Moses came down off Mt. Sinai and found his people worshipping a golden calf. Infuriated, he smashed the tablets with the Ten Commandments and had the calf ground into dust which he forced its worshipers to eat. In 1990, Harvard archaeologists working in the ancient city of Ashkelon unearthed a silver-plated bronze calf, a symbol of Baal, reminiscent of the huge golden calf mentioned in Exodus.
On God's order he returned to the mountain and once again the words were inscribed. He then returned to Mt. Sinai for another set of tablets with the Ten Commandments. This time God revealed himself to Moses (he showed Moses his back not his face).
Moses, a changed man after his encounter with God, descended from Mt. Sinai with a second set of Commandments. According to the Bible the Israelites "shrank from coming near him" and "the skin of his face shone ." For many centuries the Hebrew word meaning "shone" ( qaran ) was translated as "horned" ( qeren ), which gave rise to the Renaissance tradition of showing Moses with horns. The most famous horned statue is Michelangelo's "Moses" in Rome. The horns come from Vulgate and Aquila’s translation into Greek. A closer look at the oldest Hebrew translation indicated Moses face merely glowed from his encounter with God.
After Mt. Sinai, Moses and the Israelites settled in a place called Kadesh-barnea for 38 years. Here the Israelites tended their flocks and waited or an opportunity to enter the Promised Land. From Kadesh-barnea, the Israelites took a circuitous route to the Promised Land. On the east bank of the Jordan River the defeated the Amorites and captured the city of Heshbon, which provided them with a passage into Canaan.
Moses and the Promised Land
Forty years after leaving Egypt the Israelites finally entered the Promised Land in Canaan under Moses' second-in-command Joshua. Canaan was described in the Bible as a "land of wheat, and barley, and vines, and fig trees, and pomegranates."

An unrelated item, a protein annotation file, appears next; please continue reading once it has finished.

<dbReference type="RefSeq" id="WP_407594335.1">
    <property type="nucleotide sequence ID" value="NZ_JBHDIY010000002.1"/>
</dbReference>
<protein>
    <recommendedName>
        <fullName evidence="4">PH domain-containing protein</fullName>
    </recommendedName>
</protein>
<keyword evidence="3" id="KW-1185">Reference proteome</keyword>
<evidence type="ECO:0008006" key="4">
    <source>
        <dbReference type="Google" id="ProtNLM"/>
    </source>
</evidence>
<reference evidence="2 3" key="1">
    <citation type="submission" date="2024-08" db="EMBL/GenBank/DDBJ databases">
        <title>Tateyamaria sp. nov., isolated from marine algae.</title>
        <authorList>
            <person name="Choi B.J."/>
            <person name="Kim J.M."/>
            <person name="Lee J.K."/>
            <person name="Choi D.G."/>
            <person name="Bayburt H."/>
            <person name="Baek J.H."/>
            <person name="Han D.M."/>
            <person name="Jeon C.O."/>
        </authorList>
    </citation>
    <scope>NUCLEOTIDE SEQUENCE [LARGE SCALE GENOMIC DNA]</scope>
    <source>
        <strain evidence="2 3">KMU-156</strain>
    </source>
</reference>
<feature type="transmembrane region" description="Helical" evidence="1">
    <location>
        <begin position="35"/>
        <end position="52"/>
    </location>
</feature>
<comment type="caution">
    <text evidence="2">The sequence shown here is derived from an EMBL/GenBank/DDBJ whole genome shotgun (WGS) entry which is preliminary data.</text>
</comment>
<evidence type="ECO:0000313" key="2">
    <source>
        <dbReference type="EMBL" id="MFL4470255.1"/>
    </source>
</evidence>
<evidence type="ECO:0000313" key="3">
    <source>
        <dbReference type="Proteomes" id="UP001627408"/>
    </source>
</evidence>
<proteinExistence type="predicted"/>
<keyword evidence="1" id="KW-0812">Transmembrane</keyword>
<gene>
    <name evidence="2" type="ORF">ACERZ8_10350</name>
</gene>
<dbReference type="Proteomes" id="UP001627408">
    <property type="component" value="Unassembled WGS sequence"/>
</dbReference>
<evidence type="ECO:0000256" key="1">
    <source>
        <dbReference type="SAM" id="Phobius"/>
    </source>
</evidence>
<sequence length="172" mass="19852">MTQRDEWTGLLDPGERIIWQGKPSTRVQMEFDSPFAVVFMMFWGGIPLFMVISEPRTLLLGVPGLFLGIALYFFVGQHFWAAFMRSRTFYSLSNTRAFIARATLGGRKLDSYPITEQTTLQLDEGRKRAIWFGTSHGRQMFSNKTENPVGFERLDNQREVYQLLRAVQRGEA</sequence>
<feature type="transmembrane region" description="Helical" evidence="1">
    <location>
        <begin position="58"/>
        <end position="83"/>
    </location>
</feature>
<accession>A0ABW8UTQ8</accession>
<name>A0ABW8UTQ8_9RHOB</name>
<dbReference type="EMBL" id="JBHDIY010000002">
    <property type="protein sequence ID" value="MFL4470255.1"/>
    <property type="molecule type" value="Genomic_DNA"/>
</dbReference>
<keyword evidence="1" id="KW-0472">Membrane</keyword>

In Deuteronomy 11:24-25 God promised Moses: “Every spot on which your foot treads shall be yours; your territory shall extend from wilderness to the Lebanon and from the River—the River Euphrates—to the Western Sea [the Mediterranean]. No man shall stand up to you; the Lord Your God will put the dread and fear of you over the whole land in which you set foot, as he promised you.”
Bur Moses was not was allowed to enter it, only view it from Mt. Nebo in Moab. This was because God told him to bring forth water from a rock by speaking to it. Moses instead hit the rock with his staff, which he had used before to perform many miracles. God interpreted this as a breach of faith. Today any place there is a spring emanating from a rock tradition ascribes the phenomena to Moses.☼
After gazing upon the Land of Canaan and climbing down from Mt. Nebo, Moses died at the age of a 120. Mt. Nebo is in Jordan east of the Dead Sea. The Israelites mourned his death for 30 days before entering Canaan. He was buried near Bethpeor, but no one knows his burial place.